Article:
Kraftringen Energi Ltd has set up a business plan for the LTDH in the city district Brunnshög in Lund. We asked Sara Kralmark and Klara Ottosson from Kraftringen to summarize the business plan development.
What is the main purpose of the deliverable?
The purpose has been to look into new possible price models and contract boundaries for LTDH. Furthermore, the goal has been to develop and present a business model that is optimal for the LTDH in the demonstration area Brunnshög in Lund, promoting energy efficiency, flexibility in supply options (e.g. from local renewable energy sources) and ensuring low return temperatures.
Tell us about the challenges in constructing the Brunnshög business model!
In Brunnshög, the main LTDH heat source is the large research facility MAX IV, whose cooling and heat recovery central is owned and operated by the utility Kraftringen. Kraftringen has the ambition to make the performance of the waste heat recovery at the MAX IV energy central as efficient as possible, a mission that requires a good business model.
One of the main challenges with the LTDH in Brunnshög is that the network will have significantly fewer customers than the conventional DH network in Lund. This means that each customer will have a greater impact on the system than traditionally. Thus, it will be of importance that the price model encourages well-functioning substations, giving low return temperatures – preferably around 35 °C. Also, the price per MWh needs to cover Kraftringen’s LTDH investment at 65 °C supply temperature in a reasonable pay-back time.
Another challenge is that the LTDH in Brunnshög has relatively large and early investments, which makes it especially important to process and secure customer relations and supply agreements in early stages. Since DH is already generally trusted to be a reliable and sustainable heating option, the way to create good customer relations is less about the technique and more about good customer service as well as transparent and fair price models that are simple to understand.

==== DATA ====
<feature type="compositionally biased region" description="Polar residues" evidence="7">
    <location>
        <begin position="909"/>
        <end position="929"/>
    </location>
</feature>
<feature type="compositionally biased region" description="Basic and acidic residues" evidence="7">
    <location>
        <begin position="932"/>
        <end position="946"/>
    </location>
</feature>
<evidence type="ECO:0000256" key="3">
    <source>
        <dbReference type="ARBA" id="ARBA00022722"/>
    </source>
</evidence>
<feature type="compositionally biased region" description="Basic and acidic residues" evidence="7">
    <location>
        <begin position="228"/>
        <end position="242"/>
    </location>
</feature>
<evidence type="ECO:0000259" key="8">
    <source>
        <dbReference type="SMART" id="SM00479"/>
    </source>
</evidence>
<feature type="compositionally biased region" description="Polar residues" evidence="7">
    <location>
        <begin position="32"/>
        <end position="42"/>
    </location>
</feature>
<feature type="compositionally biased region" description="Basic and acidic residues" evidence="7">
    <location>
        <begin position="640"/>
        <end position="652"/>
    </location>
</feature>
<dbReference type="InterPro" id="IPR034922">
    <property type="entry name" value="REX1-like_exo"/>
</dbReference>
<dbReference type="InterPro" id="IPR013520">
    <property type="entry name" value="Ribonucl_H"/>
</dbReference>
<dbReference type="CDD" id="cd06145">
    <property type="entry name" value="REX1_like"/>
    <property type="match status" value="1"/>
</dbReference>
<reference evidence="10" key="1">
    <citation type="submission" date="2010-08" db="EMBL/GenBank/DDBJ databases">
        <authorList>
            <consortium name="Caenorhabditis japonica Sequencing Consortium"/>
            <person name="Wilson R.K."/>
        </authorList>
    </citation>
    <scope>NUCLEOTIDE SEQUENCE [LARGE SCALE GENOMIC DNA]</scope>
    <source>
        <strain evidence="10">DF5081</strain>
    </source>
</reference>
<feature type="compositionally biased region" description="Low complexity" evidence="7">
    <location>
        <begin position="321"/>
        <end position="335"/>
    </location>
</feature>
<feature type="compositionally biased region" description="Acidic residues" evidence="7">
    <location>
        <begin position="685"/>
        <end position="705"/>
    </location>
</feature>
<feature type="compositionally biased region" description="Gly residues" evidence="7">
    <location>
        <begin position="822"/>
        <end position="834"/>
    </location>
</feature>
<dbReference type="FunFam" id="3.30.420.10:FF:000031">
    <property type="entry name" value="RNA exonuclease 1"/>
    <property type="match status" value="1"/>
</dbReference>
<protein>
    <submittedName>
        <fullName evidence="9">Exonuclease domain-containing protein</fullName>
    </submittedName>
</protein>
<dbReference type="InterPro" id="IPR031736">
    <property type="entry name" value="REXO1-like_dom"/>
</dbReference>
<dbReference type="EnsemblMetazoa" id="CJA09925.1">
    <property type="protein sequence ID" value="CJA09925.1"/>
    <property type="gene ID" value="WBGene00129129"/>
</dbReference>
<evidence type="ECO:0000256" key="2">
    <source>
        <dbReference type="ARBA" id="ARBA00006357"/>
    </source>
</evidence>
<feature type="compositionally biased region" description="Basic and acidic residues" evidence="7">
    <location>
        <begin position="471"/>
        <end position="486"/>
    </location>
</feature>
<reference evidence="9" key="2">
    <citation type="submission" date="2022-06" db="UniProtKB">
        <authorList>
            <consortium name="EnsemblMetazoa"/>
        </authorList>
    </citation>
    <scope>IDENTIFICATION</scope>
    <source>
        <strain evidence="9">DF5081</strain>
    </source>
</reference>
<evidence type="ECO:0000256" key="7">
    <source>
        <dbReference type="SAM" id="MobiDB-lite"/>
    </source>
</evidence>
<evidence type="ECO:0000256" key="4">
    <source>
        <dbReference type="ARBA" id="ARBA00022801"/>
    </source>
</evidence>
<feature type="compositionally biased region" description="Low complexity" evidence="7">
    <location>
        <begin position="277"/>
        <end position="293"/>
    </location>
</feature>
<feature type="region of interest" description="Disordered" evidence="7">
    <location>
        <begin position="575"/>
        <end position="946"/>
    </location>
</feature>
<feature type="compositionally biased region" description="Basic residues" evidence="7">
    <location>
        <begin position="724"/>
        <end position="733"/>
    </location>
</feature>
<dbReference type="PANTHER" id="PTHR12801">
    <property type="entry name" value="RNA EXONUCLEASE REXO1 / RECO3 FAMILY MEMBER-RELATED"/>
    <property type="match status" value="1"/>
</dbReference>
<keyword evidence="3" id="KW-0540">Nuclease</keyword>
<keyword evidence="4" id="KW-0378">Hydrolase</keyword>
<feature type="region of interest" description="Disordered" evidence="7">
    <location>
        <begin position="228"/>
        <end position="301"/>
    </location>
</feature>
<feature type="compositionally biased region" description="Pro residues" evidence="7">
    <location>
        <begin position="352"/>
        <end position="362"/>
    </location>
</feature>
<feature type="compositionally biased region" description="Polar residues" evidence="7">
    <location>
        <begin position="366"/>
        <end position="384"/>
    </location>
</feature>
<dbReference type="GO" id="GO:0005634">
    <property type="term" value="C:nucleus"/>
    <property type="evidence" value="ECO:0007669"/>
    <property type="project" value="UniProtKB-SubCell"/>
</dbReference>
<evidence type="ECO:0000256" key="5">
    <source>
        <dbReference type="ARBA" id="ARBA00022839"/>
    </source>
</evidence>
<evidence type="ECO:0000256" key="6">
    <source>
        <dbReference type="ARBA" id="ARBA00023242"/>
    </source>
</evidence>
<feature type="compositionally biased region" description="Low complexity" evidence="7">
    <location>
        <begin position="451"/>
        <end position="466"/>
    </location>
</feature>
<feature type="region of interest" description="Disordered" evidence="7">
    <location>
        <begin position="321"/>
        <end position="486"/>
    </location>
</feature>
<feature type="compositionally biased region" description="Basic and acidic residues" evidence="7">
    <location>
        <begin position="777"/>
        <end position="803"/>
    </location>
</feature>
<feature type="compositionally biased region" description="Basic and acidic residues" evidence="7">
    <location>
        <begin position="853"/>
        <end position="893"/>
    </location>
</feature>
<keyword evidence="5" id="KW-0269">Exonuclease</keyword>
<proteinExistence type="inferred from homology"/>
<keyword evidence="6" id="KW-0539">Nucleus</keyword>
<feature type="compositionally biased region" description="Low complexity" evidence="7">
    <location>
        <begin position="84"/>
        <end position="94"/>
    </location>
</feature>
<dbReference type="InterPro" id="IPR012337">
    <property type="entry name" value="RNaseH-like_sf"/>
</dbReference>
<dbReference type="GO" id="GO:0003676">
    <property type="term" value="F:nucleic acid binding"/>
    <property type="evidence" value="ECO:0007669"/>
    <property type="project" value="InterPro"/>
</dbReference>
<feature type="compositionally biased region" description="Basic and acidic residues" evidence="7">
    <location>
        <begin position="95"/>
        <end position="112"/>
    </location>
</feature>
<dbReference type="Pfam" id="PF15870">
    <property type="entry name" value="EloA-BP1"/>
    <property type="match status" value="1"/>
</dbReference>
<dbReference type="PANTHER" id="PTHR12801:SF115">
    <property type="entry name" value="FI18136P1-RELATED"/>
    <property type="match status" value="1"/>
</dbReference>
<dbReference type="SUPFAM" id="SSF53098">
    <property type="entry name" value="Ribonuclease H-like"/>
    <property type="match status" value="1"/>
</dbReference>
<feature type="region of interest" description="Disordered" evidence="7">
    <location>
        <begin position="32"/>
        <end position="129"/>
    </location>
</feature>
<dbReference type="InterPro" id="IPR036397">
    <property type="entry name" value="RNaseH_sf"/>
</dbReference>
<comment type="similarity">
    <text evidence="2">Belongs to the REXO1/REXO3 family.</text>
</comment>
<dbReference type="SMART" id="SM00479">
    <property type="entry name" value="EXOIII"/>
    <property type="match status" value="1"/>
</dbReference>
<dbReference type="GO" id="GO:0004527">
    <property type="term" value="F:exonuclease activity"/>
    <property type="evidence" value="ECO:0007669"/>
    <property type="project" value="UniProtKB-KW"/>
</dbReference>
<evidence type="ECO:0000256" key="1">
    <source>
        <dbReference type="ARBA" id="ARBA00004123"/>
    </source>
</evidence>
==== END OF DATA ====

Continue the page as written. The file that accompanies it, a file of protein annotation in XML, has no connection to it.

In general words, how is Kraftringen’s business model constructed?
The business model is composed of a numerical part – a price model – describing cash flows, as well as a theoretical part which concerns the understanding of the customers and their needs. The theoretical part is described more in the report. The price model of Kraftringen’s LTDH is constructed so that all customers are charged with a connection fee based on the gross floor area (GFA) of the connected building. In addition, they pay a minimum energy price, supplemented by an increasing return temperature fee that is divided into three levels (the higher the return temperature, the higher the price):
- ≤ 20 °C no return temperature fee
- 20 – 35 °C temperature fee increasing by a fixed “level one” amount of SEK per °C
- 35 – 55 °C temperature fee increasing by a fixed “level two” amount of SEK per °C
The price model is self-regulating so that the customers never pay less than the minimum energy price, and never more than the energy price plus the maximum “level two” return temperature fee (which is the price at ≥ 55 °C return temperature). At a return temperature of 35 °C the total energy cost becomes just enough to cover Kraftringen’s LTDH investment at 65 °C supply temperature in a reasonable pay-back time. This price model is believed to give the customers plenty of incentives to decrease their return temperatures to a satisfying level.
What happens now?
Kraftringen is continuously talking to potential customers at Brunnshög, offering them to connect their buildings to the LTDH network.
Read the report
Since this is a confidential report, you will not be able to download it. However, if you are interested in learning more, please contact Sara Kralmark (email@example.com) or Klara Ottosson (firstname.lastname@example.org) at Kraftringen Energi Ltd.